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Montreal-area mayor calls on municipal leaders to condemn recent antisemitic acts

Montreal police say they've increased patrols in several neighbourhoods with large Jewish populations as a "preventive" measure after several antisemitic incidents.

Montreal police say they've increased patrols in several neighbourhoods with large Jewish populations as a "preventive" measure after several antisemitic incidents.

Police said in an email Thursday they're aware of threats against the Jewish community and they've increased their presence in the neighbourhoods of Côte-Saint-Luc, Côte-des-Neiges, Mont-Royal, Outremont and Plateau-Mont-Royal in an effort to ensure people feel safe.

Mitchell Brownstein, mayor of Côte-Saint-Luc, a Montreal suburb that has a large Jewish community, said he's calling on other municipal leaders to speak out against antisemitism.

Brownstein joins other politicians, including Prime Minister Justin Trudeau and Montreal Mayor Valérie Plante, who this week have denounced antisemitic incidents in the city that have been linked to tensions in the Middle East.

"All the leadership on both sides needs to, whatever your political opinions are, agree with the values of Canada, and the values of Quebec and denounce intimidation, prejudice, antisemitic remarks," he said in an interview Thursday.

Brownstein said two men were arrested Monday night after they drove into Côte-Saint-Luc and allegedly yelled anti-Jewish comments at people. He said there have also been hateful comments posted online. He noted his office has also received reports of incidents that turned out not to be antisemitic.

"There are people in my community that are concerned," he said. "I feel terrible when I hear people say that they're afraid to outwardly show that they're Jewish."

Brownstein said he met with police on Thursday and was told that the threat of anti-Jewish attacks is low, but that police are ready to protect residents. He said police told him that they're investigating online posts.

Rabbi Lisa Grushcow of Temple Emanu-El-Beth Sholom in Westmount said she thinks denunciation of antisemitism from political leaders sends an important message.

She said her synagogue has added extra security even though the pandemic has forced the cancellation of in-person services. "There's some concern about people walking around and potentially being subject to attack, so it's definitely not a great situation right now," she said in an interview Thursday.

Grushcow said she doesn't think there's any need for people to panic, but she said she sees an "upswell in antisemitism" — including posts on social media, as well as violence at rallies about the situation in Israel and Gaza.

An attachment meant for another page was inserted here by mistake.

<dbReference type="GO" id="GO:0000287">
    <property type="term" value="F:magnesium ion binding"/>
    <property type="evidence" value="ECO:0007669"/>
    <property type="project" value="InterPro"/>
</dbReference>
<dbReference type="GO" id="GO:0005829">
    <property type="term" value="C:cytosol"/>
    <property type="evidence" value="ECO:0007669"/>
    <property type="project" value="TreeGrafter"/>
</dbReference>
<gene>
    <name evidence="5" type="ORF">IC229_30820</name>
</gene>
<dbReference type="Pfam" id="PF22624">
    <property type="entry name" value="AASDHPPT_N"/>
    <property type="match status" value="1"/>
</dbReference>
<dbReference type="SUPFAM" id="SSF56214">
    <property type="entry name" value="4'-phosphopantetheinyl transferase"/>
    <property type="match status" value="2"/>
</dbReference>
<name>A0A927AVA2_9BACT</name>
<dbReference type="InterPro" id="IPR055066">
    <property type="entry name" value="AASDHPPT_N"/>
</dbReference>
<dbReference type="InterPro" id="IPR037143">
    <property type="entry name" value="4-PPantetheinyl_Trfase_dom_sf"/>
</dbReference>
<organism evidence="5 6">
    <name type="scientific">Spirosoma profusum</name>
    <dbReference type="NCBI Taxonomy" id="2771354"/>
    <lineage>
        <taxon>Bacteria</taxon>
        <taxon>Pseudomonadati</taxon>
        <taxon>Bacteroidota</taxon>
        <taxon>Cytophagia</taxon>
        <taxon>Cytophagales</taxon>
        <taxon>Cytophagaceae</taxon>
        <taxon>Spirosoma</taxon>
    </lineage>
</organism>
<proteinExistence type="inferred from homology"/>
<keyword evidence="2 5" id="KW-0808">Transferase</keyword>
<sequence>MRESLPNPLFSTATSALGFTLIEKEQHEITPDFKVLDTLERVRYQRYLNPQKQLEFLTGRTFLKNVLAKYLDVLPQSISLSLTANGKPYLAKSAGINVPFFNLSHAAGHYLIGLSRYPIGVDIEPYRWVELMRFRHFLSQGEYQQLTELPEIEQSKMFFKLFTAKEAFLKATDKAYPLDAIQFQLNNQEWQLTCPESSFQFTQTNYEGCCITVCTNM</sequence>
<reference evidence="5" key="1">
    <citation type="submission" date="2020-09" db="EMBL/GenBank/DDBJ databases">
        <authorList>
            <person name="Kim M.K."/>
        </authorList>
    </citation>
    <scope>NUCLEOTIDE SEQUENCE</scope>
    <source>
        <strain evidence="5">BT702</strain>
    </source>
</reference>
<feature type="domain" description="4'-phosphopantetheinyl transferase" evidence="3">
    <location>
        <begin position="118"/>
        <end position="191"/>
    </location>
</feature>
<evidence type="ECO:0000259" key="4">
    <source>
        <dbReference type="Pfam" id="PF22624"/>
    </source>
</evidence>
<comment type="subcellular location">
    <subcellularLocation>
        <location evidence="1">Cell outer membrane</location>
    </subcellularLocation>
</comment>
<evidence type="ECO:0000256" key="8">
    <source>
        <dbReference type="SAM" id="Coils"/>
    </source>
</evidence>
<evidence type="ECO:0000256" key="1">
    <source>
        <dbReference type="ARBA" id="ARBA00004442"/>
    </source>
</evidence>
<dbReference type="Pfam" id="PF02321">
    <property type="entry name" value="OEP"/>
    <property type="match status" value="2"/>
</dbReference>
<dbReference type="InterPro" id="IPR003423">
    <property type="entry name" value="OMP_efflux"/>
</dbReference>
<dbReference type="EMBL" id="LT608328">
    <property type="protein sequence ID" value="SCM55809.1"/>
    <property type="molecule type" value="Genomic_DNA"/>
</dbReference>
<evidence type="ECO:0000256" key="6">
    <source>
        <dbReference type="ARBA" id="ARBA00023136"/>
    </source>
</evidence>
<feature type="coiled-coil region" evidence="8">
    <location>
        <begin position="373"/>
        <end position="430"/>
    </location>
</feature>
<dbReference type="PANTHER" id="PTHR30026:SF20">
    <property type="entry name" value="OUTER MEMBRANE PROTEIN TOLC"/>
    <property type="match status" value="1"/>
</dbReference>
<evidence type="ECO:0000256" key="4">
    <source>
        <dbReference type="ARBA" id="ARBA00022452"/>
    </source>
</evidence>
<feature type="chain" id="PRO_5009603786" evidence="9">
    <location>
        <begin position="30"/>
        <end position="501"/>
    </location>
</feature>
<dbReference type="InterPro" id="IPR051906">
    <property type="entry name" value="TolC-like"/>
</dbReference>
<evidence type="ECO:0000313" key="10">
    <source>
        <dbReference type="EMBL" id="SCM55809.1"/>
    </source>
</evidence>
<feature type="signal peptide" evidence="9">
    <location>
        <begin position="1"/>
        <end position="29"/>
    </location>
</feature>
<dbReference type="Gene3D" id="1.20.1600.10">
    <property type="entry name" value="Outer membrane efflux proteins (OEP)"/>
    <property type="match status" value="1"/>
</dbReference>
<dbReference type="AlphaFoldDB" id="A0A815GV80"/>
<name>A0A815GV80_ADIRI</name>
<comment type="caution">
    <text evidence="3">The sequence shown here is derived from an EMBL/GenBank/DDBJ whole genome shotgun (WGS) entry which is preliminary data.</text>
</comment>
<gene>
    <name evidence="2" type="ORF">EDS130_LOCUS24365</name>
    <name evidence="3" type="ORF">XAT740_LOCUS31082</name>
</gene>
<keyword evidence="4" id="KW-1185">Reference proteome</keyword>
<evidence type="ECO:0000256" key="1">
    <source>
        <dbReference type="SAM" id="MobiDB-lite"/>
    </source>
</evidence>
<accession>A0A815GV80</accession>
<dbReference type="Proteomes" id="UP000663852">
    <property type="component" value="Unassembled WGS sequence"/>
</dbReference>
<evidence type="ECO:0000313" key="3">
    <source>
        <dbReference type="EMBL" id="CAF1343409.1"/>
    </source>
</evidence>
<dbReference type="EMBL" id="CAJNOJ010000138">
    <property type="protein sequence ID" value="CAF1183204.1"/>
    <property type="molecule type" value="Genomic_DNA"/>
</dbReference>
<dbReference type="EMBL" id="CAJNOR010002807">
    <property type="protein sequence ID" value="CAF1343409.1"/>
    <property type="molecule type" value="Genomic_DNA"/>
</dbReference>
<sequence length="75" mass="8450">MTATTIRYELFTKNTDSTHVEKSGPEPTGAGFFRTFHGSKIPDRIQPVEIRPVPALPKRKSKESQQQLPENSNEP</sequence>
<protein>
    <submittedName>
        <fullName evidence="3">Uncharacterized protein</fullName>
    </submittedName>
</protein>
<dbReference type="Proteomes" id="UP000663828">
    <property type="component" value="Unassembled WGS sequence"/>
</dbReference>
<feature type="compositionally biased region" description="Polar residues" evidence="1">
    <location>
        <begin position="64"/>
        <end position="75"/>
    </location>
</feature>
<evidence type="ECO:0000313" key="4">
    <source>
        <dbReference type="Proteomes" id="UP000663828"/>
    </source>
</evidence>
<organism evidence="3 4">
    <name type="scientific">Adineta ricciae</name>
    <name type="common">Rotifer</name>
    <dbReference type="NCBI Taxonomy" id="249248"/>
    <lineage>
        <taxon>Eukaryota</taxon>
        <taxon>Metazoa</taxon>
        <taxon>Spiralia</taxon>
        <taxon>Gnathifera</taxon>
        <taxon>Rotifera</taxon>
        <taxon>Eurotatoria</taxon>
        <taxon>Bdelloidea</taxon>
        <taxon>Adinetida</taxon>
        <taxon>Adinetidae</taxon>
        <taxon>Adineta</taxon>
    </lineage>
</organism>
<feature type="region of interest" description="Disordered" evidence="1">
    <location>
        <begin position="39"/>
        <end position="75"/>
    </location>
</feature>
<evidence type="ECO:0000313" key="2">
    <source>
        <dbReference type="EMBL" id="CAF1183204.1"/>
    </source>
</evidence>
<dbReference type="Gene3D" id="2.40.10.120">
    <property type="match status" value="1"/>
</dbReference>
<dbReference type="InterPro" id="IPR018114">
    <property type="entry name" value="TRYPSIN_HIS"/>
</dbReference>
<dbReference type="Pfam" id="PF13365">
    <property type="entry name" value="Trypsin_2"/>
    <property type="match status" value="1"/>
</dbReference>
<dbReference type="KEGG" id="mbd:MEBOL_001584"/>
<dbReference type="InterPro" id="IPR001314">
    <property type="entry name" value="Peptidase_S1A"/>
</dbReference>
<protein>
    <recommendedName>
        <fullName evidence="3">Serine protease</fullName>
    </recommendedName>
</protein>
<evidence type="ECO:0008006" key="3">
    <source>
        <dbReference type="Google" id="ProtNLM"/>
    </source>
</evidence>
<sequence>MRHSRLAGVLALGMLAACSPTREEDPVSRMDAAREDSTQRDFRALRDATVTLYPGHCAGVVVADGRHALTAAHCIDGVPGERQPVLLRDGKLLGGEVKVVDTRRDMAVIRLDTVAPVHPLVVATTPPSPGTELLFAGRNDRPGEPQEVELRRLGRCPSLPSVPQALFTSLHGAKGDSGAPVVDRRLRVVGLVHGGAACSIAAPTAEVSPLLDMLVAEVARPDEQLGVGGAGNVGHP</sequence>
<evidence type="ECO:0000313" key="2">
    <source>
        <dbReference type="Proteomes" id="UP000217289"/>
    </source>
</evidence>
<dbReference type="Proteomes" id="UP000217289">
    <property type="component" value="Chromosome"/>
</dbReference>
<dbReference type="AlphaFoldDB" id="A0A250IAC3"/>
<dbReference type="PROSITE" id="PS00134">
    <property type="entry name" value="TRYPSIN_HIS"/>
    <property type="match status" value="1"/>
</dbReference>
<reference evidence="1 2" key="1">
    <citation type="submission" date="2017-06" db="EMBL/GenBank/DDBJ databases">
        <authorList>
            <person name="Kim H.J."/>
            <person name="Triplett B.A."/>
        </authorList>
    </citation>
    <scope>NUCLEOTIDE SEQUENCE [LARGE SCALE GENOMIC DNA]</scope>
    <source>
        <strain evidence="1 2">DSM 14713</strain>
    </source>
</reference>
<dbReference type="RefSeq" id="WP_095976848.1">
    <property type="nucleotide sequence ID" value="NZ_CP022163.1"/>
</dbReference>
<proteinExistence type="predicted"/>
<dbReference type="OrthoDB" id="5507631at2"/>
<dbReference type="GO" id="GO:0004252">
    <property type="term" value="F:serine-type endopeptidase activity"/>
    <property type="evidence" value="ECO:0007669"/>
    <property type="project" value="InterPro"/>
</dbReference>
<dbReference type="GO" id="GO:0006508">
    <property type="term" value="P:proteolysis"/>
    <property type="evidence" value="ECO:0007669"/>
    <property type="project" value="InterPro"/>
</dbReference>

"I certainly wouldn't say that any opposition to Israel is antisemitism, and that's important, but I also think it's important to notice that ... it can be a pretty permeable line," she said. "So if you have people being attacked as Jews at an Israel rally, you've got to be able to call that out for what it is."

Eta Yudin, the vice-president for Quebec at the Centre for Israel and Jewish Affairs said the Monday night incident in Côte-Saint-Luc was "the first hint that I had that things have definitely gone too far."

"This is not OK, when my kids are asking me is it OK to walk home from school? Is it OK to be outside? This is the first time in my lifetime that we're living an experience like this as Jews in Canada," she said in an interview Thursday.

She said that addition to hateful signs and vandalism at a protest on the weekend, her organization has seen "a tremendous amount" of antisemitism on social media.

Aaron Lakoff, a spokesman for Independent Jewish Voices, said "attacks against Jewish people, just because they're Jews, here in Montreal, or anywhere, for that matter, needs to be denounced. It has to be stopped."

But he worries that legitimate criticism of the Israeli state is often conflated with antisemitism.

"People who are going out and protesting Israel's actions aren't doing so out of hatred of the Jewish people, they're doing so out of love for human rights and a love for justice," he said in an interview Thursday. "Let's recognize antisemitism when it happens, and let's call what it is, but stop conflating it with people speaking out in support of Palestinian human rights, or people denouncing Israeli apartheid, or denouncing the occupation of Palestine, which is absolutely not antisemitism."

Lakoff said he believe there has been an increase in antisemitism in North America that's linked to the rise of far-right populism and white nationalism.

This report by The Canadian Press was first published May 20, 2021.

Jacob Serebrin, The Canadian Press

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